Over 1,200 Crypto Scam Complaints piled up on Australian Consumer Watchdog by the end of 2017
It was recently reported by The Australian Competition and Consumer Commission (ACCC), the consumer watchdog of Australia, that they received nearly more than 1,200 complaints related to cryptocurrency scams in 2017. To be more precise, a total of 1289 complaint were received by the ACCC which were related to crypto frauds, and the resulting losses incurred due to these scams were worth $1,218,206 AUD. ABC’s current affairs program 7.30 collected this data.
The program did not reveal to which operators these complaints were aimed at. However one certain investor came forward claiming that he was duped by an exchange called Igot for $20,000 when he wanted to sell some of his bitcoins on this exchange, he also added that he has received almost no help from the authorities when he tried to get his money back from this exchange.
Australian Securities and Investments Commission (ASIC) commissioner John Price issued a warning when he spoke to the program stating that certain cryptocurrency products are frauds and that people who are keen on investing in these types of projects should brace themselves to incur some losses or maybe even loose all of their invested sum.The news comes two months prior to the Australian government implementing some regulations on the local crypto market.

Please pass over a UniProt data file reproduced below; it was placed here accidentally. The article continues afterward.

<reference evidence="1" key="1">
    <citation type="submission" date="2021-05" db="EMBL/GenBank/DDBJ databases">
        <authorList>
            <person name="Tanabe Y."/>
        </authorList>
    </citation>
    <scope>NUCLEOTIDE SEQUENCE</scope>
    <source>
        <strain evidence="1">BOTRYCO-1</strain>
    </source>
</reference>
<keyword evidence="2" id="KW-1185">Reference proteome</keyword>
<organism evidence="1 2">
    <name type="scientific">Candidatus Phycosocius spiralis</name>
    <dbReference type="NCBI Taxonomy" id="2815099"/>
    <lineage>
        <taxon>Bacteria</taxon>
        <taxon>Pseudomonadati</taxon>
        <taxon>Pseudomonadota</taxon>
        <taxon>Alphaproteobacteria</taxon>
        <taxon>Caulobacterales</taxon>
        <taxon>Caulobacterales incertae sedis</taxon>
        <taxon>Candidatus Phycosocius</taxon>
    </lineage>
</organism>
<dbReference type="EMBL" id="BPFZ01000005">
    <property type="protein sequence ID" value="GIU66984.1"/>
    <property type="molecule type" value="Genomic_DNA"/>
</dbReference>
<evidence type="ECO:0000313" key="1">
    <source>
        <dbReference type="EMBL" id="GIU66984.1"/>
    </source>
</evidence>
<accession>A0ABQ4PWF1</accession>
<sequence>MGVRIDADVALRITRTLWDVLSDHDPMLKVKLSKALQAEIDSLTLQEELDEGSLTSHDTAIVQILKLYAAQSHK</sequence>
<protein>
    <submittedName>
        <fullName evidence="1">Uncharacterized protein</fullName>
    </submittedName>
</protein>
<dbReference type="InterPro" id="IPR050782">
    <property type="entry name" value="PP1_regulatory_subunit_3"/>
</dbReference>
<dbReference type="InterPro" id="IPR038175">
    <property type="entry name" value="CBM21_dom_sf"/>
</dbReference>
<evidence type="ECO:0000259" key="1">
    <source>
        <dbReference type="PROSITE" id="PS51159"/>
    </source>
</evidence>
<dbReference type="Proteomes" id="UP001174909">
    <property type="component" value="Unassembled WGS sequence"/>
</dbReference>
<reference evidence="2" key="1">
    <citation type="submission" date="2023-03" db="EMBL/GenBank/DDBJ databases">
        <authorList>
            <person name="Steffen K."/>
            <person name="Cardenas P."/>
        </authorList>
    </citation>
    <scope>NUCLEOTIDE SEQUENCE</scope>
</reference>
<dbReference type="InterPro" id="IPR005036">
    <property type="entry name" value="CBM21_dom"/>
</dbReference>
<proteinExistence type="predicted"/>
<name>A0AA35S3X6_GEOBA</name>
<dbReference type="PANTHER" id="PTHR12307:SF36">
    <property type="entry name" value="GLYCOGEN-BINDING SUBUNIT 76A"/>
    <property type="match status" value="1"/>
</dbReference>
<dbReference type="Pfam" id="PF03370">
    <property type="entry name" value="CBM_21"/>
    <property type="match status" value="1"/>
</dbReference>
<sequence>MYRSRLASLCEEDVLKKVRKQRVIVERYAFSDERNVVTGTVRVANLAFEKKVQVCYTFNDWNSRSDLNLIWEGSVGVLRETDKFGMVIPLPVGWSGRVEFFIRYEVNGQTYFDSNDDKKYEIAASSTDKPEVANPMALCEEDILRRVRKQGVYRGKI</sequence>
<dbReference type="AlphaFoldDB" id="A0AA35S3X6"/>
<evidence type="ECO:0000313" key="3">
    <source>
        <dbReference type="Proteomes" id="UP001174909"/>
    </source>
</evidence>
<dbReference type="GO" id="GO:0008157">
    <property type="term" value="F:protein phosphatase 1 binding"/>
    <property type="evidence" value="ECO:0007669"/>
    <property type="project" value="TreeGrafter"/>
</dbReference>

It was announced in December that, the Australian Transaction Reports and Analysis Center (Austrac), the country’s financial intelligence agency, were given the nod by the government for monitoring of local cryptocurrency exchanges.
The regulations of Austrac came into effect from December, all crypto exchanges in the country are required to register with Austrac. Also existing and upcoming exchanges are required to follow some more procedures like, the verification of their user’s identities, keeping a track of all transactions for at least seven years and anti-money laundering laws coming into effect
Furthermore Paul McKenzie, operations manager at Victoria-based digital currency exchange ACX.io quoted at the time,
“This will stamp out fraud and allow innovation to flourish; a bold move that will benefit Australians for years to come,”